(Editor's note: Fourth in a series)
Dr. James Livingood, UTC historian, discussed the last battle of the American Revolution in excerpts from his "Chattanooga, An Illustrated History":
"Militiamen assembled in upper East Tennessee; no draft was needed as volunteers took up the cause. On April 10, 1779, they embarked in boats on the Tennessee River — there may have been 900 men in the area's first naval operation. In the valley of South Chickamauga Creek they put the torch to 11 [Indian] villages, destroyed the spring crops, rounded up horses, and carried off booty from John McDonald's stand. One part of the army continued on down the Tennessee River to join George Rogers Clark in his dramatic campaign in the Old Northwest.
"[Col. Evan] Shelby's scorched-earth policy had little permanent effect; the Chickamaugas' manpower losses were slight and crops were replanted. Dragging Canoe, however, correctly assessed the result. His villages lay exposed to attack. In a second trek, the Chickamaugas in large number moved around the base of Chatanuga Mountain (Lookout) into the river canyon and beyond. Some rebuilt the older towns; but under the protection of the mountains where the river's troubled waters helped maintain control, the warriors established new villages collectively known as the Five Lower Towns — Running Water, Nickajack, Long Island, Lookout Mountain, and Crow towns. Their rear guard offensive in the Revolution was far from over; John McDonald moved with the Canoe, and the flow of war supplies from Florida still passed through the area's southern gateway.
"Shelby's punitive expedition had little effect on the use of the stream. Within the year, Chickamauga braves sighted a large flotilla of flatboats moving downstream. Ignoring the wartime hazards, the settlement party sailed with a large crowd of women and children toward new homes on the exposed Cumberland River frontier. They chose the treacherous unknown currents of the river and the wrath of marauding Indians rather than the overland route from East Tennessee, which most of the men had taken earlier with their livestock. The Adventure, an appropriately named craft with John Donelson as master, served as flagship; it carried among others the skipper's family, including young daughter Rachel, who later became the wife of Andrew Jackson.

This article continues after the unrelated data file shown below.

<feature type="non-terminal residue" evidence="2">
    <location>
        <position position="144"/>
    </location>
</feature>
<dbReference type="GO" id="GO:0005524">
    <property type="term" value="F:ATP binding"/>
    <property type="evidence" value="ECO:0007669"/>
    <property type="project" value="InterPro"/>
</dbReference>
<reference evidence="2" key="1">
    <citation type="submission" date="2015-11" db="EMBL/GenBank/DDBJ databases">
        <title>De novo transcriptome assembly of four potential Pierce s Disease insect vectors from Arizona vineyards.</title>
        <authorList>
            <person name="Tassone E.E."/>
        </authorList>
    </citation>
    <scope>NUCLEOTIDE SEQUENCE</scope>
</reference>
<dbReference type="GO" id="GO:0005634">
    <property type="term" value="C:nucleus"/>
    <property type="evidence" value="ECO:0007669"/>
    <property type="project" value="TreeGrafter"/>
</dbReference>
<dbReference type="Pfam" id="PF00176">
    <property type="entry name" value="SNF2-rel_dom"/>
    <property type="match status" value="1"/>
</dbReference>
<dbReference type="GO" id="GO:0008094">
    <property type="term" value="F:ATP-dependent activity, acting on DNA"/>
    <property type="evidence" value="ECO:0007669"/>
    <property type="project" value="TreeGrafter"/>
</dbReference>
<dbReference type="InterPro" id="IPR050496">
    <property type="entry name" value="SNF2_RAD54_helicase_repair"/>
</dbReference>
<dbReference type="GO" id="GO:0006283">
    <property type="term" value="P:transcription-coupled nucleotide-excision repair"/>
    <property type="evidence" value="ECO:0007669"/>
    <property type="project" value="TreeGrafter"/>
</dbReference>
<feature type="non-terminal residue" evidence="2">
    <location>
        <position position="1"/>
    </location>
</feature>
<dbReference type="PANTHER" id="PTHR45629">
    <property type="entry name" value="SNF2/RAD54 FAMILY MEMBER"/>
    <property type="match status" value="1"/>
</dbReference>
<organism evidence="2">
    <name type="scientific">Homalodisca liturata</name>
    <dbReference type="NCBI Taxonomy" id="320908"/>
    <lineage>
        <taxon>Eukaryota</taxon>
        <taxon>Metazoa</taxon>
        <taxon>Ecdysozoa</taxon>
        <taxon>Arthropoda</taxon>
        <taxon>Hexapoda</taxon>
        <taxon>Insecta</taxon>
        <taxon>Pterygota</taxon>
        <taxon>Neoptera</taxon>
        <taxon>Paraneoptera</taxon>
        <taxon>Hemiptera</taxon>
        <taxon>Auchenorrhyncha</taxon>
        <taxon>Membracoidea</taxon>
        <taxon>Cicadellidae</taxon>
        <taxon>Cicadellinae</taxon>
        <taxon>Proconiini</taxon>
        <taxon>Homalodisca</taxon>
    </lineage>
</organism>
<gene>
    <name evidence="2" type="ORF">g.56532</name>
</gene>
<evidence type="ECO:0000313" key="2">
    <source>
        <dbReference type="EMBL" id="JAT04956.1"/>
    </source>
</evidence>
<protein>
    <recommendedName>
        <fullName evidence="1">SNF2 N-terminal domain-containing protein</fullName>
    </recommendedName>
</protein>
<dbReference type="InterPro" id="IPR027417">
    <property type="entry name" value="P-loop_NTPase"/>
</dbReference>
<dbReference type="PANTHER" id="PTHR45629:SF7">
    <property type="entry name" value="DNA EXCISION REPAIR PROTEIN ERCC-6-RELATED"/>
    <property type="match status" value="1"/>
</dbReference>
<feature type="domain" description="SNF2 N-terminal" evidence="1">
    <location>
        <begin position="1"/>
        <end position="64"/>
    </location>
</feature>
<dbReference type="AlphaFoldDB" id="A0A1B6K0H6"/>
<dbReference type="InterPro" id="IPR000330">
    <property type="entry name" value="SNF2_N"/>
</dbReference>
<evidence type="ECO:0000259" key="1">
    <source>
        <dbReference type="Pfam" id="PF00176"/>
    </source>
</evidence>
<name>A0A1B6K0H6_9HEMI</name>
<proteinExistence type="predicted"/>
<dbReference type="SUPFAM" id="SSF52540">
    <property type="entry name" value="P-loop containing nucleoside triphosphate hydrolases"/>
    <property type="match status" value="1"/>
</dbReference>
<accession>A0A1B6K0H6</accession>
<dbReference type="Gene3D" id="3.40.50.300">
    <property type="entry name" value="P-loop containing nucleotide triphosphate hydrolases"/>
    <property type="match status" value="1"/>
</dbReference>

"On March 8th the squadron started its run through the Chattanooga area into the valley of the whirlpools, drawing fire from redmen hidden among the canebrakes. One craft with 28 people aboard sailed in the rear because of a self-imposed smallpox quarantine. The Indians intercepted this flatboat, killing or capturing the entire party.
"The Chickamaugas tormented the voyagers from the riverbanks as they sailed by until the boats started their run through the Suck, where they fired from the bluffs overhead. One craft, while battling the relentless currents, ran aground, partly filled with water, and had to be left behind with the frightened family of Jonathan Jennings.
"The new and badly exposed Cumberland settlements [in the Five Lower Towns] immediately became the prime target of the Chickamaugas. These plans led to clever ambushes at river fords and mountain passes and by well-worn trails. The warriors of Dragging Canoe burned cabins, killed pioneer families, and returned to the mountain fastness of their villages with captives, slaves, and stolen horses. Their sneak assaults by 1782 were so widespread and violent that in June the governor of North Carolina wrote:
"'A tribe of Cherokees called the Chicamoggies, instigated by British emissaries and tory refugees, have been very troublesome in murdering many peaceful families of this state and Virginia. I am about to form an expedition to extirpate them if possible from that country if they cannot be reclaimed '
"The next month the legislature authorized the campaign against Dragging Canoe's towns: ' all the males therein to be killed. And the females captured for exchange; supplies to be divided among the soldiers participating.' Expenses paid in 'continental credit' gave the expedition official status.
"A small force of transmountain men finally moved toward the Chickamauga stronghold under the frontier fighter and leader of men, Colonel John Sevier. They burned Chickamauga towns east of Lookout Mountain and were baited by the taunts of Bloody Fellow and other Indians from the opposite cliffs of Lookout. The frontiersmen answered the challenge — they crossed the river and scrambled up the boulder-strewn mountainside. A brisk fight followed before the Chickamaugas slipped away through the undergrowth. The date was September 20, 1782, some 11 months after the war's end at Yorktown, when Sevier's militiamen fought the British-backed Indians in an engagement now designated as the last battle of the American Revolution."
For more visit chattahistoricalassoc.org.